1991’s Dangerous was easily Michael Jackson’s most audacious album, breaking from the production partnership with Quincy Jones that gave us Off The Wall, Thriller, and Bad. Jam (pun intended)-packing the disc with 14 tracks covering everything from new jack swing to rock to gospel, one of the record’s dark horse highlights, “Keep The Faith,” is easy to get lost in the shuffle. Co-written with Siedah Garrett and Glen Ballard, the geniuses behind “Man In The Mirror,” the song acts as joyous epilogue, equipped with an incredible choir-assisted climax. Not to mention, the track features one of Mike’s most authoritative vocal deliveries on record, really making for an incredibly powerful track.
Michael Jackson and rock and roll have always had a special relationship (“Beat It,” “Dirty Diana,” “Give Into Me,”) but he took it to an entirely different level with 1997’s “Morphine,” lifted from Blood On The Dance Floor/HIStory In Mix. The 6 and a half minute song was not only written, arranged, and produced entirely by Michael himself, but he also plays guitar (alongside Slash) and drums. The song features a clear industrial, almost metal sound and lyrically discusses his personal issues with drugs. “Morphine” is a bonafide epic that doesn’t get nearly the amount of attention it deserves.
ON THE LINE
There is no other pop artist who has so consistently mastered the art of integrating a choir into their songs quite like Michael Jackson. Sure we all know and love “Man In The Mirror,” “Heal The World,” “Will You Be There?,” and “Earth Song,” but one of his most successful usages comes in the form of one of his least-known tracks, “On The Line.” Originally released on a bonus CD in a box set that also included his Blood On The Dance Floor/HIStory In The Mix album and short film for “Ghosts,” the track is the kind of inspirational ballad that only Michael could pull off. The song just beautifully builds and builds into a soaring climax that’s so big, it’s almost impossible not to visibly emote. “On The Line” is just really, really powerful and special.
SHE DRIVES ME WILD
When Michael embraced the new jack swing sound and brought legendary producer Teddy Riley on board, the end result was absolutely magical. The Dangerous album opens up with 6 straight Riley-productions, including the hits “Jam,” “In The Closet,” and “Remember The Time,” but tucked in the mix is one of their most under-apprecaited works, “She Drives Me Wild.” The song is a frenzied dance/hip-hop track with a rap from Wreckx-N-Effect woven into the middle. With MJ’s growling vocals in the verses juxtaposing perfectly with the atmospheric, multi-tracked choruses, the song packs so much punch that it’s hard to believe how much it’s ignored.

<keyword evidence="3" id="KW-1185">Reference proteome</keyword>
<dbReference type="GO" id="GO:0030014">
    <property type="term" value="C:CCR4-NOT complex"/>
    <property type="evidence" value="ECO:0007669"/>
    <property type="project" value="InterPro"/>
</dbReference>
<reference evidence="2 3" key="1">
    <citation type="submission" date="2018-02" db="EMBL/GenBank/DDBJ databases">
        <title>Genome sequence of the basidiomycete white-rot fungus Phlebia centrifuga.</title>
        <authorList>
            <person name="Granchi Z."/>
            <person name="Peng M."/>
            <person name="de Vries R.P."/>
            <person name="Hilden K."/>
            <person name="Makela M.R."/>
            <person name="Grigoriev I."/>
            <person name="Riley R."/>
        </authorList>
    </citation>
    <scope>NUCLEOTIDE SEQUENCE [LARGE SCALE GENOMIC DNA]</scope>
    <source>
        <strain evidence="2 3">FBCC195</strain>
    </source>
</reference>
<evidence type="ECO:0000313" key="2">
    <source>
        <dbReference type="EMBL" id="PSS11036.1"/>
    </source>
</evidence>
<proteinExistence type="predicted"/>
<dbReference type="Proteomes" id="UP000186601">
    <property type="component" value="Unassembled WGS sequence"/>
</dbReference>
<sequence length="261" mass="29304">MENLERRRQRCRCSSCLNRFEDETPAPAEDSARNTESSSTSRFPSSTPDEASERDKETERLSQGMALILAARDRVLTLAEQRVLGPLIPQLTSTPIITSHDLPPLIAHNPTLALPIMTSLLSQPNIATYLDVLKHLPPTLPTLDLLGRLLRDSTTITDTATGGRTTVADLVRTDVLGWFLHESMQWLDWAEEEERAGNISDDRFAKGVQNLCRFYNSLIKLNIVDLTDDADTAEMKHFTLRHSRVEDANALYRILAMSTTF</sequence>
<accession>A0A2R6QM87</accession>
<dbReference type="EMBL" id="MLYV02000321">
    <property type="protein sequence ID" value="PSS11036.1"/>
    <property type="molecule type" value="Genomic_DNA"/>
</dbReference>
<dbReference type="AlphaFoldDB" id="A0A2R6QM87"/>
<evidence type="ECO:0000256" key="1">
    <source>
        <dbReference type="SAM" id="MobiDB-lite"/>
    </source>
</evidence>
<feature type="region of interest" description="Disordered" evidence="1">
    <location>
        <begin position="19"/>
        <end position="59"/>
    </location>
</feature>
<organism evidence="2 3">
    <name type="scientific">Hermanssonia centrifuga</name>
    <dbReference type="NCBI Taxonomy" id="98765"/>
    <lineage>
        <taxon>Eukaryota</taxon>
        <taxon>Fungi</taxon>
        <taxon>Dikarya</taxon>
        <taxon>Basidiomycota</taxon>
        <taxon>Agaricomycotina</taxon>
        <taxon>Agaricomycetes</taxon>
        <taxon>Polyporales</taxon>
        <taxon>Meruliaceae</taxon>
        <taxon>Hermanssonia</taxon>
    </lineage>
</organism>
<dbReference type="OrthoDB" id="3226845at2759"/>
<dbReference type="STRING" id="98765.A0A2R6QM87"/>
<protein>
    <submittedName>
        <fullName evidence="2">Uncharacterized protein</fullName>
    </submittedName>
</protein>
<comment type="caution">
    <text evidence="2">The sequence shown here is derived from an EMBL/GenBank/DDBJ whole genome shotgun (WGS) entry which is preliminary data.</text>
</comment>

THIS TIME AROUND
The HIStory: Past, Present & Future, Book 1 album showed an entirely new side of Michael Jackson… an angry, bitter, jaded side. The record openly discussed the personal issues he was facing in his life at the time, and one of his most blunt tracks, “This Time Around,” may not be one of his most remembered, but is certainly one of the best of the lot. Continuing with the musical themes of HIStory‘s predecessor, Dangerous, the track is a flavorful dancy, hip-hop number that features a guest spot from the Notorious B.I.G. Add on top of that one of the rawest vocal deliveries MJ has ever released and a deliriously catchy chorus, and you’ve got yourself a damn good song.
Just when you think you have Michael Jackson figured out, he’s bound to throw a curveball at you. “Whatever Happens,” the penultimate track from his final album, Invincible, does just that. Featuring Carlos Santana on guitar, the song sees Michael strip things down to an orchestrally-assisted Latin folk sound layered perfectly underneath his powerful vocals. “Whatever Happens” takes Michael to a place no one would have expected him to go, and he pulls it off effortlessly, almost as if that’s the kind of music he’d been making for 30 years. The song is far and away one of his crowning achievements that, unfortunately, wasn’t given the proper venue to earn itself the recognition it deserves.